Hey all! I'm climbing the steep learning curve and have another obstacle to overcome--the front brakes! They're shot (1/4" groove ground in the rotors, for starters). I've been looking around and was wondering if you could give me some advice on doing the job...
First: can I just replace the rotors? Why do I keep finding the only rotors available with hubs? As far as I can tell, the locking hubs on the CJ are fine (may need cleaning and lubing, but they work). How hard is this job, and do I need any special tools (--I've already got to get a hub socket and some snap ring pliers next time I'm in the store). Any reccomendations for parts suppliers?
Thanks a bunch... ;-)
Orange '79 CJ-7 Renegade w/blue Levi interior (goes by the name of "Gidget"). 2" lift. 31" BFG Mud Terrains
BTW--I'm looking for CJ full steel doors (any year, no rust). I have a marginal fiberglass hard top and doors to trade or sell (cheap--you have to pick up in SE Connectcut). Any leads appreciated.
I also have a 79 CJ7 and have replaced both hubs and rotors. This is a fairly easy job and if memory serves the hubs are about $50 w/bearings and seal and the rotors run about $40 each. There are two possible rotors available - on is thicker than the other and mine took the thinner one. Rotors are definately available separately!
Be sure to check around for the best price on the parts - Some places could easily want double the prices I mentioned. I got my stuff at Border Parts here in San Diego.
I tried posting earlier, had part of it typed, then the computer locked up.
What I was going to say, is that (like OldJeepGuy just said), the rotors are available separate from the hubs. The hubs the parts stores are telling you come with the rotors do not include the locking hub mechanism, only the housing attached to the rotor. '77 & '78 (some 78) used the thicker rotors (1 1/8") and '78 (some again) -'86 used the thinner (7/8") rotors. Yours are the thinner, since it is a '79.
The hub socket and snap ring pliers are the only "special" tools you should need, mainly for locking hub disassembly, which, once you start it, you will find to be pretty easy, believe me. You may want to do your front inner & outer wheel bearings, while you are in there, if they haven't been done in a while. VERY SIMPLE to do, once the locking hubs are out. Just check your manual, it's very easy and self-explanatory once you have it apart.
Isn't it great learning on a Jeep? They must be the easiest to learn on (well, CJ's and earlier models, anyway, LOL )
Eric (sorry for spelling your name wrong in the other post--I've known too many people with too many spellings of that name :-) ),
Thanks (and to OldJeepGuy) for taking the mystique and worry out of the pending project! I feel better already...
It is great learning on these things. I've worked on my family's old '77 Volares and my '95 Neon, but never to this extent. The 2" lift definately makes her easier to work on, too! My (future) father-in-law keeps making comments about "Chad the mechanic" while I'm working away in his driveway... probably since I seem to be having more luck than the last guy to work on it (an engineer and avid Jeep guy himself) and I have a background in Political Science (he calls me a "pencil pusher" most days LOL!). Ah well.. if the shoe fits, right?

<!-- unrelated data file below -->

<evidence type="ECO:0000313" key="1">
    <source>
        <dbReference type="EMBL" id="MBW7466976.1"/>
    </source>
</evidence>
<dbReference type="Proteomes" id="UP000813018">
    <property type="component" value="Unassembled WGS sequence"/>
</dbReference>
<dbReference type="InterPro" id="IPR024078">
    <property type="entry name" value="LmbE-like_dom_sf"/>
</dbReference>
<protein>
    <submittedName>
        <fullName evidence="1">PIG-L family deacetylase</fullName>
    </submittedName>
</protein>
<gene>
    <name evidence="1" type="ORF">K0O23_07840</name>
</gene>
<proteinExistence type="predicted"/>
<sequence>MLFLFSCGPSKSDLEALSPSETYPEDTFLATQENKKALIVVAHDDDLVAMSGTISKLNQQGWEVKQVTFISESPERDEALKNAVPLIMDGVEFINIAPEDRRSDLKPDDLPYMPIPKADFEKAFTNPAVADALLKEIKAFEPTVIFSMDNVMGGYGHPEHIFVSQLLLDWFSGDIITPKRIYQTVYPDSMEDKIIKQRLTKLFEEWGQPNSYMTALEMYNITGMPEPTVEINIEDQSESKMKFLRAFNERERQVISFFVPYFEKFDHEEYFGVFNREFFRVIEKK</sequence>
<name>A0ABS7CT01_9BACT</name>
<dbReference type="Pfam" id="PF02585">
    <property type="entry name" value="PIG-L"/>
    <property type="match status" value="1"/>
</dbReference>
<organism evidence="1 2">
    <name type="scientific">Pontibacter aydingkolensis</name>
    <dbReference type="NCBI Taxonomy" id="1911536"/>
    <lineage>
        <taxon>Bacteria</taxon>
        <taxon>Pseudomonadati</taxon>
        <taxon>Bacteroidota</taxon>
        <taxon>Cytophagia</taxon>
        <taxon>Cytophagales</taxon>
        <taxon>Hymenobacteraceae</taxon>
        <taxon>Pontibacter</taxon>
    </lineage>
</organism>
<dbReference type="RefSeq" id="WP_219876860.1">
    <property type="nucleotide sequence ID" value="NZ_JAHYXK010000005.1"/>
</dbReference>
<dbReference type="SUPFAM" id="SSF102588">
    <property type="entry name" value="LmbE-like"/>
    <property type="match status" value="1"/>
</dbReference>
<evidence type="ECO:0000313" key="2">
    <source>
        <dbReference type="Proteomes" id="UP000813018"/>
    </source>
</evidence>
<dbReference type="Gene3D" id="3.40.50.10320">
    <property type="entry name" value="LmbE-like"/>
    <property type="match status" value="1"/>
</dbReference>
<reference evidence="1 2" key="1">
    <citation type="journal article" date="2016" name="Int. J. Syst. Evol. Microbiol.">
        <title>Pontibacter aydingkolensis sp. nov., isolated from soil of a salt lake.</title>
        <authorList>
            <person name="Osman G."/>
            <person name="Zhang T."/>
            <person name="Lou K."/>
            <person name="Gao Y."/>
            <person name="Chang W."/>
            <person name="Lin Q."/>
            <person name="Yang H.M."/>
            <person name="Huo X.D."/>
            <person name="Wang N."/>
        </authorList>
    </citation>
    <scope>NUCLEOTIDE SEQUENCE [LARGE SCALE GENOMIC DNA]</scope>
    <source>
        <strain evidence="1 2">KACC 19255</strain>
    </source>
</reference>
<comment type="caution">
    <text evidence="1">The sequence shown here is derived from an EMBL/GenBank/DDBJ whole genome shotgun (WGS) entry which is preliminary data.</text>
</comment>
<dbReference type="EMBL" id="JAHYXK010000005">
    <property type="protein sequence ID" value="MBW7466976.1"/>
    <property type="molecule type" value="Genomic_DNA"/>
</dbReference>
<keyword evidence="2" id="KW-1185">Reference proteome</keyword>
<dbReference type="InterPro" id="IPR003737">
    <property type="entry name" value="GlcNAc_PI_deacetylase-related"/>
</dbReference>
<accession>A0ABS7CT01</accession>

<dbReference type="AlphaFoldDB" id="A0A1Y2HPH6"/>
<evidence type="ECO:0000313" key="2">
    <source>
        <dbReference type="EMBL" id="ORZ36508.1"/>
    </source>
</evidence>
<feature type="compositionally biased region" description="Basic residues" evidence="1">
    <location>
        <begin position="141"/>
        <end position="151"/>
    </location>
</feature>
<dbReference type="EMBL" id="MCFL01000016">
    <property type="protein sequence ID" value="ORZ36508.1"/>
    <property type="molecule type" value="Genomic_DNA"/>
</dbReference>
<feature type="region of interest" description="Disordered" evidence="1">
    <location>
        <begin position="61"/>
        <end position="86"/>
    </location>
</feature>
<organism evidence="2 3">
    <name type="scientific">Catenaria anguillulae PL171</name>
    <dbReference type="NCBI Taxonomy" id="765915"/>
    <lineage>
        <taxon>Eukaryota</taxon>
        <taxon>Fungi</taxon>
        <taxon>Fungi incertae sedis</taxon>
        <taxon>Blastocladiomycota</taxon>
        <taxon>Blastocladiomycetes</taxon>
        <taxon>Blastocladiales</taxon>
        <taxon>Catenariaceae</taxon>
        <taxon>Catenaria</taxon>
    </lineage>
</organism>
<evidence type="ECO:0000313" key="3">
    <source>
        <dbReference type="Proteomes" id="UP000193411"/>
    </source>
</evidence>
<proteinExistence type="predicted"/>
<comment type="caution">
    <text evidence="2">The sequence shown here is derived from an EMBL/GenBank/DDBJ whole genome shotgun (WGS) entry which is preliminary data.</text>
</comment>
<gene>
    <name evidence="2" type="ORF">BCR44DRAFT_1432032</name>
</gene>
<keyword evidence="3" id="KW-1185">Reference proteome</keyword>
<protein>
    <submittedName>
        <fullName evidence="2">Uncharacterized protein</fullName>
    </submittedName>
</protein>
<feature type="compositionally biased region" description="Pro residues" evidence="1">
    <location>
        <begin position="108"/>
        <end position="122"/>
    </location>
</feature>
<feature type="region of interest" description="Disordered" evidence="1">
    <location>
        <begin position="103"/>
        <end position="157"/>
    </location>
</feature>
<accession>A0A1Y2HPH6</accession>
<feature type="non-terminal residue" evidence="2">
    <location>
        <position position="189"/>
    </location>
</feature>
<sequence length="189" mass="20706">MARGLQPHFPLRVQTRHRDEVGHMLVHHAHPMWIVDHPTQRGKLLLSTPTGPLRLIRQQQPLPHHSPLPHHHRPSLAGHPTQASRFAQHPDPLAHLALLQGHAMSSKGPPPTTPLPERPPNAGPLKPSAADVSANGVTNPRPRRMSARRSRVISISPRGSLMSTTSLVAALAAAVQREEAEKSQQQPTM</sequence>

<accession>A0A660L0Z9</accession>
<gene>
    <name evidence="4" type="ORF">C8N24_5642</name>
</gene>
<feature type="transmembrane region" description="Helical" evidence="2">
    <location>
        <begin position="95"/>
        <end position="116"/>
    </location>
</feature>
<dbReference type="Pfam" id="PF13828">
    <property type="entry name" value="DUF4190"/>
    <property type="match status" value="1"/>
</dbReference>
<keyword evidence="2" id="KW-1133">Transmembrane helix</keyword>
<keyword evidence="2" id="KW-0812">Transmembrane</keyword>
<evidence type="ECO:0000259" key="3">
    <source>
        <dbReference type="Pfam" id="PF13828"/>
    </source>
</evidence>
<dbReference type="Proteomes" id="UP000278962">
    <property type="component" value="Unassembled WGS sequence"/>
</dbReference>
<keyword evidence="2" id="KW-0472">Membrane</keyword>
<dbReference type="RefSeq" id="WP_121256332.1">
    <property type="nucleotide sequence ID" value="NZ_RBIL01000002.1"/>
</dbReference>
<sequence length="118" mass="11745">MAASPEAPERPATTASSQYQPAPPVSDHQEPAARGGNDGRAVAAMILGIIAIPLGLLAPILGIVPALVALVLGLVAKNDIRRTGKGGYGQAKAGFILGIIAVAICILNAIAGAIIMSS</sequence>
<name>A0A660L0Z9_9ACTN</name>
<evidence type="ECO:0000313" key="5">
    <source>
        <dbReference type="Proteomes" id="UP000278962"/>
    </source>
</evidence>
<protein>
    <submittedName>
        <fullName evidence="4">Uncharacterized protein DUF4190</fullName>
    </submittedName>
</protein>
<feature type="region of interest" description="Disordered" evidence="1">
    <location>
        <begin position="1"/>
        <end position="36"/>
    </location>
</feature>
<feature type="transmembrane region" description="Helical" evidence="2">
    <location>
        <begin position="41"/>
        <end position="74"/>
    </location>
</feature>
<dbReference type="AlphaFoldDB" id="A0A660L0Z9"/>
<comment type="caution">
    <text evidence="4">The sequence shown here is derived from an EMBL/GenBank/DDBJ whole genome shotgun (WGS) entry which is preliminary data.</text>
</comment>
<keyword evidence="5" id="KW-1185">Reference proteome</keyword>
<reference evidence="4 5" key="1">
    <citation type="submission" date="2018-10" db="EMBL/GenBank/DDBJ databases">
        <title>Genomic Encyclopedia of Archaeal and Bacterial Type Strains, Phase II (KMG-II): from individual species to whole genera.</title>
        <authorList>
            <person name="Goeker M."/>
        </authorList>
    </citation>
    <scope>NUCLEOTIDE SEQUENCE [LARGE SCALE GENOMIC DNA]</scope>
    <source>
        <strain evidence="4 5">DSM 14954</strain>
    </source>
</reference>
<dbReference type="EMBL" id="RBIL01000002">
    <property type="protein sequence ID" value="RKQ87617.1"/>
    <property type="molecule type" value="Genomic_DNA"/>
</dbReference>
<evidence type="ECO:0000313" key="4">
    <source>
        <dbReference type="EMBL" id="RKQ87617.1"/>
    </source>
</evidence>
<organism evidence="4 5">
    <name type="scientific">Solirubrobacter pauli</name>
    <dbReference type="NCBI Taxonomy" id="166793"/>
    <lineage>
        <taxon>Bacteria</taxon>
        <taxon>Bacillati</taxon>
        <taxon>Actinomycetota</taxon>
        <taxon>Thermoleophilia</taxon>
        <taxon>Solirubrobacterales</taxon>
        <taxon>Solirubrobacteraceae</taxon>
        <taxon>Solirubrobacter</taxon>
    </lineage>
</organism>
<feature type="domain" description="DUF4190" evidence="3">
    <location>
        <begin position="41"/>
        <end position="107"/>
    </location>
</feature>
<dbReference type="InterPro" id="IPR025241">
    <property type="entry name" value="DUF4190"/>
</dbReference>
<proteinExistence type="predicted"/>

A degree in Political Science, huh? Man, we could probably have some pretty long talks about politics, then, LOL. I have no degrees in that, I'm an engineer (Civil/Structural), so I guess I am technically a pencil pusher, also. Actually, I am a Project Manager now, so most of my pencil-pushing is over, now I write comments/letters, LOL!
Anyways, I am involved in politics in Town/State. I'm a member of the North Kingstown Republican Town Committee, and also of the Republican National Committee. Unlinke many people out there that complain about politics all the time, I am actually doing something by becoming active. Complaining gets people nowhere, being active won't solve all the problems, but sure helps the cause/your beliefs!
Everyone listening out there? LOL If you choose NOT to take an active role in politics, no matter how "small" or "insignificant" you may think it is, you really have no right to complain all the time. The easiest thing is just to get out and vote!
One of the reasons some of these jokers keep getting elected, is that people don't go out and vote, and the cronies' friends do vote, and vote for them. Then everyone bit*hes when they get elected again. Hell, look how important every individual's vote was this last presidential election! We proved to ourselves that the system CAN work when we try!
I agree with every single word there, Eric! You and I could certainly have some long conversations (though anyone else listening in might think we were crazy, or worse... LOL). I've recently attempted to make contact with the Groton RTC, but haven't had luck yet... I wrote to a few of the CT legislators a while back trying to get a job in their offices (no luck) and one of them suggested I get a hold of the local RTC to get started in "grass roots" stuff. I've thought about getting into (eventually) state politics and changing a few things.. ;-)
It's funny, before college I always said I hated politics... then I realized what you said--you can bit*h all you want, but you can only change things from the inside!
And when you're done on your soapbox, I'll take over and preach to the masses myself..
DON'T FORGET THE SPINDLE BEARINGS!!!!!!!!!!Unbolt the spindles and put a dab of grease in there.They probably haven't been touched since the factory installed them. By the way, you might have your rotors checked at the local brake shop. Many times they can be turned which may clean them up.Turning cost's about 10 to 15$ per rotor.